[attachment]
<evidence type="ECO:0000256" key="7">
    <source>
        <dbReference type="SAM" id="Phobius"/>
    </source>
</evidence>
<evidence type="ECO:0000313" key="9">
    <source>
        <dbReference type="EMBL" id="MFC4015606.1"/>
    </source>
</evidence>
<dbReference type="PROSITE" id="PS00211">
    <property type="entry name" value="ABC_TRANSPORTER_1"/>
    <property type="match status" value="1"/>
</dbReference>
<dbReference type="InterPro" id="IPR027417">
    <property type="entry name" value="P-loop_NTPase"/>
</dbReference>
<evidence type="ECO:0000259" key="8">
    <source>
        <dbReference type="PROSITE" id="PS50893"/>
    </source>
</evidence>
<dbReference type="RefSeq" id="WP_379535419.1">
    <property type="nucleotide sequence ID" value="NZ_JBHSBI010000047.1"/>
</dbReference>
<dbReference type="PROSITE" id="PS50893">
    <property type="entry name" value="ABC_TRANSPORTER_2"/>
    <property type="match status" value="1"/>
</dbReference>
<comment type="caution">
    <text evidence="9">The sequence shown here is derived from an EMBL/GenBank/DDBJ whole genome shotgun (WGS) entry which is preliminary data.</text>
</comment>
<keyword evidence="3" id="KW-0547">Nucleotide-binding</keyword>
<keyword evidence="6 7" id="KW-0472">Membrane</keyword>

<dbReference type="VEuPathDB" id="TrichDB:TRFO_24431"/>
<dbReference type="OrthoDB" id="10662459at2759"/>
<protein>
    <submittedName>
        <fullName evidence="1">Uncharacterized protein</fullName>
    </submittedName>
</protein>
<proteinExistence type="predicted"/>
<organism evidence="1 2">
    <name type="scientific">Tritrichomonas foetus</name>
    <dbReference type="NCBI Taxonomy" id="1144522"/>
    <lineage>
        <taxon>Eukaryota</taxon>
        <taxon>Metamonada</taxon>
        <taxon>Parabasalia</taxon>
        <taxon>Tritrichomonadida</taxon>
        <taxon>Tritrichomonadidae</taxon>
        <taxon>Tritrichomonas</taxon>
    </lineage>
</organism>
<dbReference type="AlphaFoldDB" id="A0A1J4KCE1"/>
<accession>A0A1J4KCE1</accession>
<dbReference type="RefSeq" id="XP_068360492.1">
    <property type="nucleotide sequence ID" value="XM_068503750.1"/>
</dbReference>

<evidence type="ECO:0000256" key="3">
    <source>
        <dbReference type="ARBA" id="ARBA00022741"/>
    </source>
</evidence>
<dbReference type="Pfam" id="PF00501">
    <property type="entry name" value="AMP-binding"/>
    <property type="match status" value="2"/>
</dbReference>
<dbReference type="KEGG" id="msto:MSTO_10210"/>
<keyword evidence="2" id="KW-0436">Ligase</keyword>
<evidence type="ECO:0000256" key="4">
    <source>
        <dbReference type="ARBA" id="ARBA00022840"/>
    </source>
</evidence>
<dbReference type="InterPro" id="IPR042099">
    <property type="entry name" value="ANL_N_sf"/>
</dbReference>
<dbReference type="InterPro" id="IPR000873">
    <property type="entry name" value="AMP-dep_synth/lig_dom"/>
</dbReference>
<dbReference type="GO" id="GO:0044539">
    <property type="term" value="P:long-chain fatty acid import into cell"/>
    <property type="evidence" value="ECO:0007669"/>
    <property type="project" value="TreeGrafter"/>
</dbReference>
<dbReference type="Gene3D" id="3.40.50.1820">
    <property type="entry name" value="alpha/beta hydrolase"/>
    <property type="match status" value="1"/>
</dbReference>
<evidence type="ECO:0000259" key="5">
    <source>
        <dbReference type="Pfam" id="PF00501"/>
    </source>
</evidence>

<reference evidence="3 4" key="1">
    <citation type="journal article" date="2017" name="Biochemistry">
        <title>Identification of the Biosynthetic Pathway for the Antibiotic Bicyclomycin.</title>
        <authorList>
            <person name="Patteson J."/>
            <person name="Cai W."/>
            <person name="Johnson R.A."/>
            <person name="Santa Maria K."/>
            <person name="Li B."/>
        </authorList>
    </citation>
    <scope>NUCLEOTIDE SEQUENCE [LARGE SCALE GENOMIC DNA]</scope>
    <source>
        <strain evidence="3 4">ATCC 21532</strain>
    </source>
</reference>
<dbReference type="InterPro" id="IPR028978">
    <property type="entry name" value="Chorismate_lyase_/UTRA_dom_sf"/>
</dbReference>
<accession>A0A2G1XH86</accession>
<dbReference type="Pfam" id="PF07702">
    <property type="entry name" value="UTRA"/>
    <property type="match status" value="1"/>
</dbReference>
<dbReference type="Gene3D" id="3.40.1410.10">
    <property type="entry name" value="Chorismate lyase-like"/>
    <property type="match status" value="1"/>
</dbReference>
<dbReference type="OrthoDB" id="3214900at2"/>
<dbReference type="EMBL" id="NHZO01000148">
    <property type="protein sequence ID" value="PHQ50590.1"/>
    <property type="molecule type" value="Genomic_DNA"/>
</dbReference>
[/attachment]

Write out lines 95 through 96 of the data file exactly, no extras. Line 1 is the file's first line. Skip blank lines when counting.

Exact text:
</evidence>

<reference evidence="3 4" key="1">